The challenges posed by critical conditions in urban systems. However educators seek to prepare themselves for learning-focused work and engage in it over time, they do so in the face of pressures that at best will act as distractions but at worst will present major constraints or obstacles to learning-focused leadership. Our findings point to four such conditions that will have important implications in educational systems that are serious about learning improvement. First, educational leaders are currently working through a major economic downturn, with no immediate end in sight. Second, the shortage of resources will limit leaders’ capacity to address inequities, if not exacerbate the inequities themselves. Third, operational demands of urban schooling will persist and constantly threaten to divert attention from instructional improvement goals. And fourth, the chronic instability of top leadership in urban systems will make it harder to maintain a persistent public focus on learning, as well as overall sponsorship of reforms.

In the current economic climate, districts and schools face bleak prospects for maintaining many aspects of the educational program that are valued, not the least of which are the investments in instructional leadership detailed earlier in the report. That said, the schools and districts we studied had seen recent periods of retrenchment and/or declining enrollment, and notably, much of the investment in instructional leadership was achieved through the reallocation of existing funds rather than through additional resources. To be sure, anyone perceived as not doing the core work of the school or district is an easy target in times of budget cutting, and therefore the investments made in the leadership support system will continue to be challenged, and districts must articulate the importance of this central role in the improvement of learning.

Because contests over resource allocation are likely to intensify when times are tight, the differential allocation of staffing and other resources that are so central to addressing equity goals in learning improvement may be at risk. As our findings and others have demonstrated, ambitious learning improvement efforts anchored to equity principles that imply differential investment of resources will generate the predictable pushback from formerly advantaged interests. The sheer diversity of interests, and the stark gaps between advantaged and less advantaged segments of the community, no less competing interest groups within the district workforce, set the stage for major tensions regarding differential resource investments. To manage the dynamics of differential investment, district and school leaders must exercise as much foresight as possible in laying the groundwork for equity-focused conversations and shepherding these conversations over time.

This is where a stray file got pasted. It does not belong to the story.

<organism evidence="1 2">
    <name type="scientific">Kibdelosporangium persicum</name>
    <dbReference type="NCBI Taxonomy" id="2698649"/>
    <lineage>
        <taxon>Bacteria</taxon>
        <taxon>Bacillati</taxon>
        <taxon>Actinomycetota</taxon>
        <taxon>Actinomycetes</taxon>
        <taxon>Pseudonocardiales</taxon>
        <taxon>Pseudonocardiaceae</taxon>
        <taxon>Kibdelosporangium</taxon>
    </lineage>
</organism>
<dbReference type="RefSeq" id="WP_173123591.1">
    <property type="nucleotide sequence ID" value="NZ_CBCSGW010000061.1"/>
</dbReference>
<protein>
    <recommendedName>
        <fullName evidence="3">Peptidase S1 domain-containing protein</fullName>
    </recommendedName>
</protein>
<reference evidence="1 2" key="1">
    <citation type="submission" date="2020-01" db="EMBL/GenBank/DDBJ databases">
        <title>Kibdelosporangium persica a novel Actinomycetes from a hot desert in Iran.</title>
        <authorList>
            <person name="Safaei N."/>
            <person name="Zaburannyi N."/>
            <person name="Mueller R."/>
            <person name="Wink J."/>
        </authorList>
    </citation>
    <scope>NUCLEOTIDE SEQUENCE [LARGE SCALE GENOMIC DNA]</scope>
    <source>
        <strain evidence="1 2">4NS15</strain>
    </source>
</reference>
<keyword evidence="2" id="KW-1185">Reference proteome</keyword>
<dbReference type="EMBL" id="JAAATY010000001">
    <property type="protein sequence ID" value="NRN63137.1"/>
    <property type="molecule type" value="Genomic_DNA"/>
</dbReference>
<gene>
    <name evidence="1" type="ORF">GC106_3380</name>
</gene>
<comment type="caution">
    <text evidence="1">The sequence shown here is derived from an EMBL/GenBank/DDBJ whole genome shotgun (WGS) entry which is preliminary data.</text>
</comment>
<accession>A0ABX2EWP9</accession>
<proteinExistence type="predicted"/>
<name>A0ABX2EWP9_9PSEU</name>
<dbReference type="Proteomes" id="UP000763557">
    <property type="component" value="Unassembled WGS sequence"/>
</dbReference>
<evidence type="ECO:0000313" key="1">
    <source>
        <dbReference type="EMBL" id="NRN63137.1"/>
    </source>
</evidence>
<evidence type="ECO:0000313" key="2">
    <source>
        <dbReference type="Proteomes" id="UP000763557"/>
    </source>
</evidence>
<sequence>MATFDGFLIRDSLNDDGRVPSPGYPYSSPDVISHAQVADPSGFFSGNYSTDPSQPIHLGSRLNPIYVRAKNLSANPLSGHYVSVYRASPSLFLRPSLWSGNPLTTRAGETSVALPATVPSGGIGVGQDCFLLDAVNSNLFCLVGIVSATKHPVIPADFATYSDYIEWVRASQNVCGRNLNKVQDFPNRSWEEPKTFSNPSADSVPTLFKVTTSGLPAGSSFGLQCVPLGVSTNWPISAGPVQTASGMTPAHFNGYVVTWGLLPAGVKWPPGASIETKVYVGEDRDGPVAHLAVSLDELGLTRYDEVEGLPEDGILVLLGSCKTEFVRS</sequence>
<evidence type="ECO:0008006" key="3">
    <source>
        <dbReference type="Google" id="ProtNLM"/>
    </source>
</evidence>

The operational demands of running urban schools and school systems—including facility, accounting, personnel, procurement, compliance reporting, and other basic management tasks—are often complex and all-consuming, and they always threaten to distract leaders’ attention from instructional improvement. These demands may increase in times of acute resource shortage. This situation presents learning-focused leaders with the challenge of minimizing operational distractions related to the basic management of schools, and indeed a large system of schools, while helping to find ways in which operational and instructional matters can inform each other. Leadership support systems face a related challenge, as principals or others seek help with matters that have relatively little to do with instructional improvement or for which they are initially unable to see the instructional ramifications.

Leadership support systems, as well as the exercise of leadership for learning improvement in all its aspects, depend on continuity of leadership over time. In the sites we studied, this was especially obvious in the stewardship role that superintendents and executive-level staff performed in sustaining a transformation strategy or shepherding the development of an equity-focused learning improvement agenda. School principals who had long tenure in their buildings displayed a comparable capacity. Leaders such as these who are around for long periods of time are better able to make long-term investments and hold to them, not to mention develop and deepen work relationships. The nature of leadership support, as we have described it, depends utterly on sufficient consistency in leadership— that is, among leaders within the system who are committed to making learning improvement a centerpiece of their own and the system’s work—to allow people to learn over time. A sufficiently distributed leadership support system can weather the disappearance of one or another key player, and we found viable efforts at leadership support continuing, despite sudden changes or disruptions.